Recent coverage in the Toronto-area news has focused on a case involving an 11-year old Six Nations girl who has leukemia, and whose parents want to forgo chemotherapy in favour of traditional Aboriginal medicines.
The controversy surrounds a recent court ruling, which confirmed the Constitution-based rights of her parents to make this choice on her behalf, thereby overriding the competing duty of the government to protect the girl’s best interests.
This prompted me to reflect on the flip-side of the equation – what about what the girl wants? How relevant is that question?
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Although in this case the views of the 11-year old (whatever they may be) was not the key legal issue under contention, the situation does raise a related question about the age at which a child’s right to make his or her own decisions arises in Ontario.
As you may know, the age of majority is 18 years old; after that age and beyond, a child has full legal right to make the decisions that affect him or her.
But what about before that point? Here are some points to know:
- Prior to the age of 18, the decisions that affect a child are in the hands of his or her parents. (This coincides with the law that legally requires parents to financially provide for their children until the age of majority.)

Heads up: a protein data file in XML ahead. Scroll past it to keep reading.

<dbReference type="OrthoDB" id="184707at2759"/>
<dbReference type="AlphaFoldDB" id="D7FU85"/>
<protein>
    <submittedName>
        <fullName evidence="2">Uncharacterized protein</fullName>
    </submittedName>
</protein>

- Generally speaking, this includes virtually all aspects: where the child lives, whether he or she attends school, the receipt of medical care and religious instruction, and whether the child can get married, among other things.
- Some Canadian provinces and territories do allow for the concept of a “mature minor” in connection with a child under 18 making some of his or her own medical decisions; others allow for “emancipation” of children under age 18 from their parents, by way of a formal legal process. However, Ontario is not one of those provinces.
With all of that said – and whatever the legal rights in parents may be – the practical realities are often that it’s impossible to really govern the life of child in their mid- to late-teens, at least without defiance or at least resistance. In light of this reality, there are government programs aimed specifically at this pre-age-of-majority group; for example under the Ontario Works program children aged 16 and 17 may be eligible for Social Assistance.
In situations where a court has been asked to determine a family dispute that affects an under-aged child (for example, custody or access determinations), Canadian family law principles specifically recognize that the child’s own views are to be considered by a court, at least to some extent. Indeed, a child’s limited right to be heard has been entrenched various Ontario legislation (for example the Child and Family Services Act which relates to specific types of proceedings). Similarly, more broadly-focused Canadian principles, which are actually bolstered by a United Nations convention, also gives children a general right to be heard in any legal proceedings that affect them.
Still, the fact that a child may be entitled to chime in to a court proceeding to offer his or her views does not mean they will necessarily be accommodated: Under basic and overarching Canadian family law principles, courts are still entitled to consider the “best interests” of a child under 18 whenever its decision affects the child. This may include expressly overriding the child’s views – as well as those of the parents, for that matter.
Do you have questions about the rights of children under 18? Contact us for a consultation.